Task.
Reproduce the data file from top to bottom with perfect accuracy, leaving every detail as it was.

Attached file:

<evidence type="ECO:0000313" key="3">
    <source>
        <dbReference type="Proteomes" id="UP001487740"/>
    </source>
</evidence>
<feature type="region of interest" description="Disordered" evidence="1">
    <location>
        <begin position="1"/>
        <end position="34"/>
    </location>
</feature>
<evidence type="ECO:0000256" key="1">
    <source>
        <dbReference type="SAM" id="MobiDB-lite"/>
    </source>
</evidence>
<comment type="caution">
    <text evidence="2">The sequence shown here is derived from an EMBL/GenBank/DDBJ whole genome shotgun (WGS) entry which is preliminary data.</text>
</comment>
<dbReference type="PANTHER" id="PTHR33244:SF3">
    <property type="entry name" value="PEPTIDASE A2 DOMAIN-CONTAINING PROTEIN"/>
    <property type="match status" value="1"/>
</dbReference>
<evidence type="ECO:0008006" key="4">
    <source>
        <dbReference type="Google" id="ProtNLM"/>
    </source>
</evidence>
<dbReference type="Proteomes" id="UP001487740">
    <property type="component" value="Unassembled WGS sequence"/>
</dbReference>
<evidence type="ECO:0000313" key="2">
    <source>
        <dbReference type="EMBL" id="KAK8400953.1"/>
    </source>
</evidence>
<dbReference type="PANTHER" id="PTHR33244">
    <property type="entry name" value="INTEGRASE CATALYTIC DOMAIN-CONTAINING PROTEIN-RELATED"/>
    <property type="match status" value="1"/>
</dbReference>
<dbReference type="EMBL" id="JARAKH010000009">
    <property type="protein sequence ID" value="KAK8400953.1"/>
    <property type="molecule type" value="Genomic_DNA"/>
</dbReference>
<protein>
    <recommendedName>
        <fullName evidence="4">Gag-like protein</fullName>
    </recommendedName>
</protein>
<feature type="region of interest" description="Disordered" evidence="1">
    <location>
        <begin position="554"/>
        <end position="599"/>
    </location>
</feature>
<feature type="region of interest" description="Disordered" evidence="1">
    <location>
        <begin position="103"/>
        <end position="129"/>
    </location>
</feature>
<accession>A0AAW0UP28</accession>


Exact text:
<evidence type="ECO:0000313" key="3">
    <source>
        <dbReference type="Proteomes" id="UP001487740"/>
    </source>
</evidence>
<feature type="region of interest" description="Disordered" evidence="1">
    <location>
        <begin position="1"/>
        <end position="34"/>
    </location>
</feature>
<evidence type="ECO:0000256" key="1">
    <source>
        <dbReference type="SAM" id="MobiDB-lite"/>
    </source>
</evidence>
<comment type="caution">
    <text evidence="2">The sequence shown here is derived from an EMBL/GenBank/DDBJ whole genome shotgun (WGS) entry which is preliminary data.</text>
</comment>
<dbReference type="PANTHER" id="PTHR33244:SF3">
    <property type="entry name" value="PEPTIDASE A2 DOMAIN-CONTAINING PROTEIN"/>
    <property type="match status" value="1"/>
</dbReference>
<evidence type="ECO:0008006" key="4">
    <source>
        <dbReference type="Google" id="ProtNLM"/>
    </source>
</evidence>
<dbReference type="Proteomes" id="UP001487740">
    <property type="component" value="Unassembled WGS sequence"/>
</dbReference>
<evidence type="ECO:0000313" key="2">
    <source>
        <dbReference type="EMBL" id="KAK8400953.1"/>
    </source>
</evidence>
<dbReference type="PANTHER" id="PTHR33244">
    <property type="entry name" value="INTEGRASE CATALYTIC DOMAIN-CONTAINING PROTEIN-RELATED"/>
    <property type="match status" value="1"/>
</dbReference>
<dbReference type="EMBL" id="JARAKH010000009">
    <property type="protein sequence ID" value="KAK8400953.1"/>
    <property type="molecule type" value="Genomic_DNA"/>
</dbReference>
<protein>
    <recommendedName>
        <fullName evidence="4">Gag-like protein</fullName>
    </recommendedName>
</protein>
<feature type="region of interest" description="Disordered" evidence="1">
    <location>
        <begin position="554"/>
        <end position="599"/>
    </location>
</feature>
<feature type="region of interest" description="Disordered" evidence="1">
    <location>
        <begin position="103"/>
        <end position="129"/>
    </location>
</feature>
<accession>A0AAW0UP28</accession>